Each Monday, this column turns a page in history to explore the discoveries, events and people that continue to affect the history being made today.
It was the pivotal moment in an ancient soap opera, one marked by intrigue, romance, betrayal and widespread consequence.
The Battle of Actium in 31 B.C. was an epic showdown that pitted Mark Antony and Cleopatra against spurned former ally Octavian. When Octavian eventually reigned supreme in battle, it meant the end of the Roman Republic for good and the beginning of the Roman Empire, whose influences were ultimately felt throughout the world.
Antony's colossal defeat also led to his and Cleopatra's Shakespearean double-suicide, providing plenty of movie fodder 2,000 years later.
Roman soap opera
Rome had been a republic for more than 450 years when things started to dissolve. De facto leader Julius Caesar was assassinated on the Ides of March in 44 B.C., escalating a messy civil war and creating a power vacuum that would be filled by two equally power-hungry politicians and militarists – Mark Antony and Octavian, Caesar's adopted son.
Power sharing between the two was tenuous, but a truce was formed when Antony was betrothed to Octavian's sister. It wouldn't last long, however, because – in true soap opera form – there would soon be another woman to contend with.
Cleopatra, a beautiful and shrewd queen who already had a son by Julius Caesar, was the Pharaoh of Egypt when Rome started to implode. When Mark Antony passed through Egypt after a battle in the Near East, she seduced him too, angering Octavian over the disregard of his sister.
The resulting tension between Antony and Octavian in 31 B.C. had less to do with Octavian's hurt pride than the worry over Antony and Cleopatra's growing influence in the region, historians say, but it certainly makes for an interesting story.
It's hard to imagine a more movie-worthy showdown than the one between Antony and Cleopatra on one side with a fleet totaling 500 warships, and Octavian on the other with almost 1,000, for control of the entire vast territory of the Roman Republic.
The Battle of Actium was fought in the waters off Greece – a Roman territory, at the time – and ended in the complete obliteration of Antony and Cleopatra's forces. When it was over, the waters were choked with the naval wreckage, historians at the time noted, as well as the bodies of 5,000 sailors.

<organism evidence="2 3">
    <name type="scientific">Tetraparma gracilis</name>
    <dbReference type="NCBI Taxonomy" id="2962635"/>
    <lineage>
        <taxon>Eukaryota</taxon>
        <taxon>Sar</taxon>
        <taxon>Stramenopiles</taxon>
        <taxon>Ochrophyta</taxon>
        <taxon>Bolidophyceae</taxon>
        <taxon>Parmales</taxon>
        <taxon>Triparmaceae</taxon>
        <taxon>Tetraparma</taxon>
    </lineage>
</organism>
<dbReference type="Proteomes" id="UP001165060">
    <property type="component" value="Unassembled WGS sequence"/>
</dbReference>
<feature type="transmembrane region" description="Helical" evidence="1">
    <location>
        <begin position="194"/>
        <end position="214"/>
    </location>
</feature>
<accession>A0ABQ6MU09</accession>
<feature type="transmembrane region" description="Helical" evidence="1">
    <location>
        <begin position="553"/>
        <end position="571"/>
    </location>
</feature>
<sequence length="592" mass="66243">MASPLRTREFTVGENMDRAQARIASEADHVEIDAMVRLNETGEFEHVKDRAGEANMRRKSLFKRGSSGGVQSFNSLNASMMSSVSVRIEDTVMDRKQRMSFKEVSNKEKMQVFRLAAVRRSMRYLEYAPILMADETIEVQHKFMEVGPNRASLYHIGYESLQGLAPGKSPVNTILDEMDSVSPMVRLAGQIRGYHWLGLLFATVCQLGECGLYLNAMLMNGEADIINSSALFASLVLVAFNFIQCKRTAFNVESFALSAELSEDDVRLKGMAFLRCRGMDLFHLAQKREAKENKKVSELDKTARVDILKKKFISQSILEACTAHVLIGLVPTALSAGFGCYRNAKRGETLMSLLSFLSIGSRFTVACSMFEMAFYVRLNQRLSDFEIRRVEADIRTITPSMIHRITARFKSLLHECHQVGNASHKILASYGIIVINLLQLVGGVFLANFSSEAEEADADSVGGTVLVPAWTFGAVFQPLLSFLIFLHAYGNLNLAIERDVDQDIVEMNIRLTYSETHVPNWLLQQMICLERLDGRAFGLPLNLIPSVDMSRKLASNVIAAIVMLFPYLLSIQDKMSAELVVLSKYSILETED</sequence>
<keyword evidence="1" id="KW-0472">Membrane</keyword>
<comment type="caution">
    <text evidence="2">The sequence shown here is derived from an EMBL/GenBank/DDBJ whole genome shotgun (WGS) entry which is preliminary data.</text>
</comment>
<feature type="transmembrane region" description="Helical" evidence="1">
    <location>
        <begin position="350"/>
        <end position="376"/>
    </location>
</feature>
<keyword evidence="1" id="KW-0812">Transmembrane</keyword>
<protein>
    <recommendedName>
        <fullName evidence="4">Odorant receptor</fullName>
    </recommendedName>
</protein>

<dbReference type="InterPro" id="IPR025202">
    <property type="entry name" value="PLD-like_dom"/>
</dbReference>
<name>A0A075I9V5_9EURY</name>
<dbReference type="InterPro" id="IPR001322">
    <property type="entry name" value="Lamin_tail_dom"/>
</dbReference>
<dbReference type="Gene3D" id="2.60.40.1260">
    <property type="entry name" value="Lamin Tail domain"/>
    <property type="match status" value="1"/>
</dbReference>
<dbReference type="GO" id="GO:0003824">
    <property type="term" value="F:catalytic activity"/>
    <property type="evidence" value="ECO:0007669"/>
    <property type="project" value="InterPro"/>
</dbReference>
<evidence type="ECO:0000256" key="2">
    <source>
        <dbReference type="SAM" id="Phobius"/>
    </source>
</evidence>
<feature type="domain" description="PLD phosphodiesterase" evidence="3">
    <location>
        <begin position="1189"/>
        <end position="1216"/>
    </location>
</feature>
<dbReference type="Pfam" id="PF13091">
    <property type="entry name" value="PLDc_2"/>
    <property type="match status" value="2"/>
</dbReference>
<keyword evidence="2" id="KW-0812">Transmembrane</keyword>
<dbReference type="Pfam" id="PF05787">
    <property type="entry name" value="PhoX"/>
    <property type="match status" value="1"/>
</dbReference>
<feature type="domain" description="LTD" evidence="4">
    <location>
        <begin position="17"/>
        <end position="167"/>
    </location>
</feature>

Antony and Cleopatra did not go down with their navy. Recognizing their impeding defeat, the lovers fled in their separate ships and were chased down by Octavian. They both committed suicide instead of being captured. To seal his victory and eliminate competition, Octavian went to Egypt and executed Cleopatra's children by Antony as well as Julius Caesar's one and only son.
Shakespeare turned the story of Antony and Cleopatra into a famous play, but historically, the Battle of Actium had even more important consequences.
Octavian, for his part, remained standing as the sole ruler of Rome in a time when the Republic was hanging on by a thread. Just a few years later, he was renamed Augustus and declared divine head of the new Roman Empire, a system that would last a further 400 years and engulf much of Europe, as well as parts of the Middle East and Africa under its rule.
Rome's influence over the language, religion and architecture of the 2.2 million square miles it once controlled lasts until this day.
By killing Julius Caesar and Cleopatra's son Caesarion, Octavian also effectively ended a 4,000-year tradition in Egypt. There would not be another true pharaoh in that country, which was absorbed under the banner of the empire.
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